But at the end of the day, I’m spending Chanukah with my family and friends. For the first time ever, I’m actually going to Chanukah events and Menorah lightings rather than sitting at home, labouring over the latkes which no one will eat. And just as I was losing faith, I found myself inspired by a modern day Chanukah miracle which made my year. Right now, at least, I feel blessed, as I celebrate the festival of lights with those who bring light into my life.

A Freilichen Chanukah to each and every one of you….

Parshas Mikeitz: Dreams and Ambitions

This week’s Parsha, Mikeitz, begins with Yosef interpreting Pharaoh’s dreams. Following the incident in jail, in which he correctly predicts the butler’s freedom, and the baker’s execution, he is summoned to the royal court, and Pharaoh gives an account of his dreams, which Yosef correctly interprets to be about the plentiful harvest and the famine which will follow.

The Talmud tells us that dreams are subject to the interpreter. The dream itself is essentially devoid of apparent meaning; it’s up to the one interpreting the dream to find the hidden meaning. Only then are dreams worthwhile analysing or dwelling upon, and only then can they form prophecies.

Of course, the rabbis in the Talmud said this in reference to the sort of dreams that we have while we are asleep. But there’s another kind of dream: an ambition. Something we would like to do, something which we daydream about, even. And as I thought about the whole issue of dreams and interpretations, I realised the rabbinical statement applies to this second type of dream, as well.

Once we utilise the powers of interpretation, there is no such thing as an unfulfilled dream. We might dream about doing something, only for it to go wrong, but if we analyse and interpret our dreams- the dreams we have while we’re awake- then we realise that there is meaning and purpose in everything that happens to us.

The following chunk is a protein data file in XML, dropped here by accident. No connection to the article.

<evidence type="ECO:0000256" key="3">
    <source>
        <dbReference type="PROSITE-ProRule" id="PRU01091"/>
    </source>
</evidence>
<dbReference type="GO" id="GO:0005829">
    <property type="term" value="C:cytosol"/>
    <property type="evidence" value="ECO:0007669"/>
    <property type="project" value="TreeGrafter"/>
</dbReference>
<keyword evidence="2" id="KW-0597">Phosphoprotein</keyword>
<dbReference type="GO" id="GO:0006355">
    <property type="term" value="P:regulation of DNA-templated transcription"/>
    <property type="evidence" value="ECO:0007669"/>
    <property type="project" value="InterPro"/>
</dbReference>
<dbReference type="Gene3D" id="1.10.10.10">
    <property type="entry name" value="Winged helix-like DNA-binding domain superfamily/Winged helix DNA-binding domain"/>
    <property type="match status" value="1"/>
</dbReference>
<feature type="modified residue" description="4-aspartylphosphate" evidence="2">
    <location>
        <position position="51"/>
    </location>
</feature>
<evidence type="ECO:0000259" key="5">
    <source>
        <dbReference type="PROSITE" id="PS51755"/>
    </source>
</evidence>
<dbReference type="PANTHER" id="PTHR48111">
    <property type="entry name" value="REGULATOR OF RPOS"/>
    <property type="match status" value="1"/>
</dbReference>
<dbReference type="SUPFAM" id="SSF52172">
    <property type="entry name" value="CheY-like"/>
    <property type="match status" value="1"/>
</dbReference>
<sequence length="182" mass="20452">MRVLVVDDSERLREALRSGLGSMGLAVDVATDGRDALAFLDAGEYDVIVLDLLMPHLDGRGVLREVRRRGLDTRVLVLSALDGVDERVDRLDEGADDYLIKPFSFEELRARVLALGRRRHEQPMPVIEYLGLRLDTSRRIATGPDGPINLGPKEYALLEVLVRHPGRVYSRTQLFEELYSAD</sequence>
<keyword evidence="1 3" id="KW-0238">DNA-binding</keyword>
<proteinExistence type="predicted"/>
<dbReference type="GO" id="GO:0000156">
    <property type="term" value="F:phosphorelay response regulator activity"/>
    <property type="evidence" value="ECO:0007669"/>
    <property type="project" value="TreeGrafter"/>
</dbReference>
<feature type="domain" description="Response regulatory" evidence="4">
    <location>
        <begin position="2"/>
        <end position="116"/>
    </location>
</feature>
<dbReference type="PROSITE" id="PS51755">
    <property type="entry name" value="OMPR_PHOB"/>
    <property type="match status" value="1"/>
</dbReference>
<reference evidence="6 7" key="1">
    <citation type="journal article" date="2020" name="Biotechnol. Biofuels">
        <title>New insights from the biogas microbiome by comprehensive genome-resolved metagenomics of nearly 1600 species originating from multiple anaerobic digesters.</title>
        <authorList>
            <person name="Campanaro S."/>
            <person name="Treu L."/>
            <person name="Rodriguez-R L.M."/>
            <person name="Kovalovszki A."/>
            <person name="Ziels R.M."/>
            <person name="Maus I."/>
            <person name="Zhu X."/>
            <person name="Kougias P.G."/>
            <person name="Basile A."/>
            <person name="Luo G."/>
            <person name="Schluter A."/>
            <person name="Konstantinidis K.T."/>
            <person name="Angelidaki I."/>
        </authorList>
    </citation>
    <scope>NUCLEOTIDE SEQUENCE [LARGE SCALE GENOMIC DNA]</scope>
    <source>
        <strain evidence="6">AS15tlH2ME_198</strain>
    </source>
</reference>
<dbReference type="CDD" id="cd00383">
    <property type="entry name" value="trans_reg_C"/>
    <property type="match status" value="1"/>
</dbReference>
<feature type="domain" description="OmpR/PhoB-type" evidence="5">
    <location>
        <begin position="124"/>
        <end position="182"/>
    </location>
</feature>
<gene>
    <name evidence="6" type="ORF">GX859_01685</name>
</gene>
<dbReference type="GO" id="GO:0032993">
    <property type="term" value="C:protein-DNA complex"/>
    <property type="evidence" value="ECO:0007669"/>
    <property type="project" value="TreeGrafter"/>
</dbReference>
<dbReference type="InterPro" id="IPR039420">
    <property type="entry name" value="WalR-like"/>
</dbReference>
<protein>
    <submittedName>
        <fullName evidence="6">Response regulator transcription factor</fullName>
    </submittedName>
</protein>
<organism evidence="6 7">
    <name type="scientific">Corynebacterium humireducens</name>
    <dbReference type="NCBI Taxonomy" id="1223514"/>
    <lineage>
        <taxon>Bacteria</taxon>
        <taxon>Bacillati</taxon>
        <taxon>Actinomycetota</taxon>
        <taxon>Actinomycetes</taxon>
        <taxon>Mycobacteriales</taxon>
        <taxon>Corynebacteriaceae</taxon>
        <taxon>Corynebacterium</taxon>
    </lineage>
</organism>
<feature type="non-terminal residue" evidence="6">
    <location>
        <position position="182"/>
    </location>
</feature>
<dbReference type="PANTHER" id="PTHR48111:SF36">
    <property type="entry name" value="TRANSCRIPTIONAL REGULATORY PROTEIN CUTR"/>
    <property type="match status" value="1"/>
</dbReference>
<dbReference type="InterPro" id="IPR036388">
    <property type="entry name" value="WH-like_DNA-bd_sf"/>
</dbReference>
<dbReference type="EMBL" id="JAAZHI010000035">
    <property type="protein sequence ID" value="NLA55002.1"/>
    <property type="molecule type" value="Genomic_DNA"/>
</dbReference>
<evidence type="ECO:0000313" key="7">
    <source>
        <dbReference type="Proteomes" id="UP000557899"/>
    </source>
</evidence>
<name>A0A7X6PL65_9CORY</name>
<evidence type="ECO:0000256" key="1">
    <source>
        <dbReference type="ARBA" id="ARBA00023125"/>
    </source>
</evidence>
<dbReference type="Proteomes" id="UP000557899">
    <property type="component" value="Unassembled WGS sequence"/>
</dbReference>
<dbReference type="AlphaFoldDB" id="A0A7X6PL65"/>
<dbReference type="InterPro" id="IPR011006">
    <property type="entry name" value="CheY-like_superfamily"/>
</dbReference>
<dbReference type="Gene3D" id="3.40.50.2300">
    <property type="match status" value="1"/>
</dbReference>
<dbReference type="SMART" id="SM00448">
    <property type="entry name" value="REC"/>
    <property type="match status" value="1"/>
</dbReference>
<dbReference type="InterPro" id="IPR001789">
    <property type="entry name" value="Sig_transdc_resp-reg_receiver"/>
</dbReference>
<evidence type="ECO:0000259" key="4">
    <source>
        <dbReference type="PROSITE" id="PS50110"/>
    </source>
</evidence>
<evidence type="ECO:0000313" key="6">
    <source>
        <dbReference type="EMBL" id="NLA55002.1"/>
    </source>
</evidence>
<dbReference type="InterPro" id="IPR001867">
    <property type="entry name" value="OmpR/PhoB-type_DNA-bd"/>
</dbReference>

Perhaps our dream didn’t turn out quite right. Let’s say we dreamed of spending a life with someone, only to find that they’re not the right one. It’s heartbreaking and painful and feels a lot more like a nightmare than a dream- but once we’ve moved past that, we start to realise something. We realise that maybe they treated us badly, or vice versa. Maybe you didn’t get on well together after all. Maybe, due to circumstances and limitations, it wouldn’t have been a fairytale “dream” relationship after all.

When we think this way, we can interpret our dreams. We can realise that even if it initially seems like that particular dream has gone wrong, there are actually hidden blessings in everything. Sometimes they are so hidden that we can’t see a blessing at all- for example in the case of death- but sometimes, it takes just a bit of interpretation to realise that maybe our dream was fulfilled after all- just in a slightly different way than we imagined.

Just as Yosef interpreted prophecies in Pharaoh’s dreams in Parshas Mikeitz, we, too, hold the power to read important messages into the dreams we have while we’re still awake. So next time you find yourself dreami about what you’d like to do- or next time you mourn a dream that ‘went wrong’- stop and think. After all, dreams are in the hands of the interpreter, and perhaps there’s a crucial message here, too.


Today I stood, watching snowflakes fall,
Soft kisses from the sky above,
And as each one touched my skin,
I was taken back to a different time.
Far-off, oh so far away,
A time from before I encountered You,
A static memory of snowballs and frost-
Yes, it took me right back.
So I stopped counting snowflakes,
And started counting blessings,
But that didn’t last long either.
For the blessings in my life
Are too numerous to count,
Falling faster than the flakes of snow.
When I stopped counting blessings,
I fell to the ground,
Got up, and counted again,
And as I walked,
Counting my blessings,
I could barely feel the cold.